In addition to a rectangular design the strips 10, 20 of the antenna according to the invention can also have many different forms, for instance circular, triangular or pentagonal, according to the requirements of the application. It is also possible to bend the strips in many different ways, whereby for instance the distance between the lower strip and the ground plane can be larger in the open end than in the short circuited end.
In the antenna structure according to the invention the width of the strips 10, 20 can vary according to the requirements of the respective embodiment. The strips can have different widths. At the minimum end the strips can be thread like, very close to a theoretically ideal one-dimensional, infinitely narrow element.
With the design of the strips it is possible to influence the coupling between the strips and thus the characteristics of the whole antenna structure. In an antenna structure according to the invention which has two strips 10, 20, the upper strip is preferably as wide as or narrower as the lower strip. When the upper strip is made wider it is possible to increase the coupling of the upper strip to the field between the lower strip and the ground plane. However, in an antenna structure according to the invention this coupling is relatively strong, due to the small distance between the strips, whereby there is no need to increase the coupling by making the upper strip wider than the lower strip.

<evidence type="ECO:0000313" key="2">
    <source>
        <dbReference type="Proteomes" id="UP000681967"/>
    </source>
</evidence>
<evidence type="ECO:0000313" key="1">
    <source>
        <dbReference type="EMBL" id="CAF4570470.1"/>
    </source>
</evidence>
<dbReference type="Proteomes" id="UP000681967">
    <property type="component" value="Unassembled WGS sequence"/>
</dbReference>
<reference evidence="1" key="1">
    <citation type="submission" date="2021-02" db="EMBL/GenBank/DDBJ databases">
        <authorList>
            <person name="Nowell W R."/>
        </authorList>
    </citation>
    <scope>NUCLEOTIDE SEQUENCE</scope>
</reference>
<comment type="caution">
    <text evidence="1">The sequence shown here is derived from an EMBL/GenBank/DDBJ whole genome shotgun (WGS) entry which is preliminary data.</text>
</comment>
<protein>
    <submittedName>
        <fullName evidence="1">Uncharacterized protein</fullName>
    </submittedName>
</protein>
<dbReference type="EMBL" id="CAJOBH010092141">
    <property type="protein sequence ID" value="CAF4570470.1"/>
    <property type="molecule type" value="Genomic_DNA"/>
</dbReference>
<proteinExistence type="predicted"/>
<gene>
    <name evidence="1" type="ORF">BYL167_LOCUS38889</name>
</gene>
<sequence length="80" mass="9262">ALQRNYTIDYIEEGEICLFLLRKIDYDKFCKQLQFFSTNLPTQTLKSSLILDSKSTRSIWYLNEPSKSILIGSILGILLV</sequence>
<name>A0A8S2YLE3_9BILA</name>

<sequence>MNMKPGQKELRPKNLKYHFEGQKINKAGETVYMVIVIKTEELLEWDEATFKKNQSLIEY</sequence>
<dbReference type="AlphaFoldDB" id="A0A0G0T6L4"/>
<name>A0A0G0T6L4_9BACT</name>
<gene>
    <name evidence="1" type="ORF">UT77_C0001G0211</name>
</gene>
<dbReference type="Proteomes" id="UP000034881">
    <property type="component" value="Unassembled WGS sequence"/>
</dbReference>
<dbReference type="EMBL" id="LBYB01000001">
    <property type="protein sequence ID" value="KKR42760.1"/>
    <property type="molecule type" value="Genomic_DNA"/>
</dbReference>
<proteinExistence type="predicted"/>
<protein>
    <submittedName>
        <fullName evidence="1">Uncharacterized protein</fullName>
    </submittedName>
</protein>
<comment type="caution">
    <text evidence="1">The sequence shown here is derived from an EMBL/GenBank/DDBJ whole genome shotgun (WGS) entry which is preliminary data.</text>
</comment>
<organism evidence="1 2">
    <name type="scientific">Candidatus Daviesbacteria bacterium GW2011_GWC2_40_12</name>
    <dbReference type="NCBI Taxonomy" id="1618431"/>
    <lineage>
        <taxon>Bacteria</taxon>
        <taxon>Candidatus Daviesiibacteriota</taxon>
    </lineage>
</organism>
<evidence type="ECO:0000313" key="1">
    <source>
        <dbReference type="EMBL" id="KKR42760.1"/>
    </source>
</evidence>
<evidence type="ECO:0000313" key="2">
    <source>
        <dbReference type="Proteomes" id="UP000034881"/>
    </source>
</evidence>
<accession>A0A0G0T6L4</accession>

With the size of the ground plane it is possible to have an influence on the radiation pattern of the antenna according to the invention. If the ground plane is larger than the radiator the antenna's radiation pattern is stronger in the direction opposite to the ground plane, but if the ground plane is substantially as large as the radiator, then the antenna has an equal radiation in both directions. The size of the ground plane also has an influence on the bandwidth: an increased size of the ground plane reduces the bandwidth.